Tuesday, March 3, 2009

In Memoriam: 231 Duffield Street

231 Duffield is still standing, but it has been gutted and looks like its shell will only last a few more days at most. Much of the press attention has focused on 227 Duffield (owned by Joy Chatel) and 233 Duffield, but I wanted to take a moment to remember the historical importance of 231 Duffield.

In this memorial posting about the building, I would like to go back to the NYC Economic Development Corporation report titled “Research Report on the Potential Underground Railroad Associations of the Duffield Street and Gold Street Properties in Downtown Brooklyn.” Before getting to the connection to the Abolitionist movement, here's a bit of background:


Lot 13 originally was part of the John Duffield estate. By 1829, Lot 13 (along with other adjacent lots) had been acquired by John Duffield’s daughter, Susan Lawrence. It appears that Susan Lawrence never developed the lot during the time she held it…. Lot 13 was purchased at public auction for $550 by Robert Dingee of Brooklyn. It appears that lot remained undeveloped during the time that Robert Dingee owned it, from 1847 to 1850. In 1850, Robert and Frances Dingee sold Lot 13 to John A. Ackeley (also spelled Ackley) for $800. Again, the relatively low price paid for the lot suggests there were no improvements to it at the time. After purchasing Lot 13, Ackeley appears to have built the first house on the property after 1850.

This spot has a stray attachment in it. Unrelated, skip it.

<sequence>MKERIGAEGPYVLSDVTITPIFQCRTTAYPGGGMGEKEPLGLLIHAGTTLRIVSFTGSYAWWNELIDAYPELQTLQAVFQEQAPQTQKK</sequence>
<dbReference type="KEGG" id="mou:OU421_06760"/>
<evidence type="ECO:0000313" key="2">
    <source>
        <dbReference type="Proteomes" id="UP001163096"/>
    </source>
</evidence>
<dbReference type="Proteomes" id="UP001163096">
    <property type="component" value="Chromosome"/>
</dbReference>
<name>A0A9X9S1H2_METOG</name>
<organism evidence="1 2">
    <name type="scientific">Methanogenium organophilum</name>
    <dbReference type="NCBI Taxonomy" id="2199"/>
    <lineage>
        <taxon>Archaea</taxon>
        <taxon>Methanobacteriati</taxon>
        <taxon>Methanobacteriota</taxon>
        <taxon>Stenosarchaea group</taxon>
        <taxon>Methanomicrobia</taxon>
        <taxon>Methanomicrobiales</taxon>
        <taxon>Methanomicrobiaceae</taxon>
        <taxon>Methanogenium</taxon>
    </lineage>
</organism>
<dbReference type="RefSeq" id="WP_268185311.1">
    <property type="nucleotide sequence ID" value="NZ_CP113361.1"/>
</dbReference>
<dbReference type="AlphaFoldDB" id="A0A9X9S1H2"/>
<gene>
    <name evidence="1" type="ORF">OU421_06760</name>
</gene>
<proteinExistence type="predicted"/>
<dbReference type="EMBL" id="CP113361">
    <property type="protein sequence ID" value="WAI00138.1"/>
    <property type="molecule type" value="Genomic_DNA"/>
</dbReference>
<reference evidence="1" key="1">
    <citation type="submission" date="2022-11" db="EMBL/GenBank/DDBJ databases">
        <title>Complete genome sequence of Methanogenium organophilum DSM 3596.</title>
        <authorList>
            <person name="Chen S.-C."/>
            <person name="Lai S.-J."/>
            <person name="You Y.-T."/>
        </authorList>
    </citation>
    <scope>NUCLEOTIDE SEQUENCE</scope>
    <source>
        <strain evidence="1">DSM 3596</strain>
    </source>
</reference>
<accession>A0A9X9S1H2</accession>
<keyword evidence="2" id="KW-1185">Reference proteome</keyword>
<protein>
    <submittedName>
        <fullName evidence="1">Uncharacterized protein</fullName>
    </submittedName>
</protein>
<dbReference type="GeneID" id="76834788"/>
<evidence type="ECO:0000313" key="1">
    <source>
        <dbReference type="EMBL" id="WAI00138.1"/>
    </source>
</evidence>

One of the Peer Reviewers hired by the EDC in this study was Dr. Judith Wellman. Her widely used Wellman Scale evaluates the significance of potential Underground Railroad sites. A level three is defined as
Good chance the story is true Abolitionist sympathies, abolitionism or African-American background but no direct evidence of Underground Railroad activity. Potential Underground Railroad affiliation backed by oral tradition and/or some evidence of abolitionist activity, e.g., antislavery society membership, signatures on antislavery petitions or antislavery church membership.

In Appendix B page 3 of the EDC study, Dr. Wellman writes:

I would definitely put the Hawes/Hilles household (231 Duffield) at a level three because of the Hawes connection with Plymouth Church and the Hilles family as African American. Similarly, I would put the Truesdale/Harris household (227 Duffield) at level three because of Elizabeth Harris’s birthplace in North Carolina and Thomas Truesdale’s subscription to the National Anti-Slavery Standard. I was not sure about which households several other members of abolitionist churches belonged to. The Truesdales and Hawes families (especially the Truesdales) deserve further work. Level 3 fits people who have some connection with abolitionism, even if there is no documented connection as yet with the Underground Railroad. Membership in abolitionist societies and churches and subscription to abolitionist newspapers would count as abolitionist connections.

Dr. Wellman commented several times in the EDC report about the significance of the 231 Duffield, and Dr. Cheryl LaRoche supported Wellman in her comments.